Recent years have observed a plethora of strong dipole type polaritonic excitations in 2D materials owing to the reduced screening. These polaritons can be sustained as electromagnetic modes at the interface between a positive and negative permittivity material. In the case of the plasmon-polaritons (e.g. in semi-metallic graphene), the negative permittivity is provided by the coherent oscillations of the free carriers. For exciton-polaritons (e.g. in semiconducting transition metal dichalcogenides, TMD) and phonon-polaritons (e.g. in diatomic hexagonal boron nitride, hBN), it is associated with their resonant optical absorption, resulting from a highly dispersive permittivity. These optical resonances can also result in a negative permittivity, albeit over a narrow spectral window. In this talk, I will discuss our recent efforts in understanding plasmons behavior in various 2D materials, such as graphene, black phosphorus, and transition metal dichalcogenides, and how these systems can also exhibit rich transport behavior, such as hyperbolic rays, non-reciprocal chiral propagation, time reversal of waves and coupling of light spin to induce one-way propagation. Lastly, I will conclude with the opportunities that 2D heterostructures might bring for polariton physics.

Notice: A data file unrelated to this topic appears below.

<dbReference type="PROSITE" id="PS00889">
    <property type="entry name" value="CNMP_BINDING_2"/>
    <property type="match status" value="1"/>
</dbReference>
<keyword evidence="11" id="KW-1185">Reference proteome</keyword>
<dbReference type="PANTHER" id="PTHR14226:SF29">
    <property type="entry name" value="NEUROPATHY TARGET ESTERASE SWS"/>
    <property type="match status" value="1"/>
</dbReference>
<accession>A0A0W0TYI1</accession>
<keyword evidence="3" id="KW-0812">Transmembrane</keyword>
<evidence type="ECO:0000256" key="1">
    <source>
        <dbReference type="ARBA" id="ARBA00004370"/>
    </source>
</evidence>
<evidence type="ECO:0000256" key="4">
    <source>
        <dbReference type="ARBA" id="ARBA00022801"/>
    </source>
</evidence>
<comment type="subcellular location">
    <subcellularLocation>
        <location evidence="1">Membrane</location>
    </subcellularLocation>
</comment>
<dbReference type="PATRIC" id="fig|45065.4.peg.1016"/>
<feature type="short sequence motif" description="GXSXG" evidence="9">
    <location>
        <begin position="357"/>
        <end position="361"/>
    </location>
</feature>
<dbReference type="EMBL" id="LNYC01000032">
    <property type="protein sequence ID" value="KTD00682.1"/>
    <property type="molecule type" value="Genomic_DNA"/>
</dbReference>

Biography: Tony Low is an associate professor and leads the theory & computational group at the department of Electrical & Computer Engineering at the University of Minnesota. Prior to this, Low worked as a research scientist at Columbia University and IBM Thomas J. Watson Research. While at IBM, from 2011-2014, Low served as an industry liaison to various Universities under the Semiconductor Research Consortium & National Science Foundation, with the goal of finding the next electronics switch. He obtained his doctoral degree from the National University of Singapore in 2008, and then a postdoctoral associate at Purdue University. Low received the McKnight Presidential Fellowship (2019), IBM Pat Goldberg Memorial Best Paper Award (2014), and the IBM Invention Award (2013).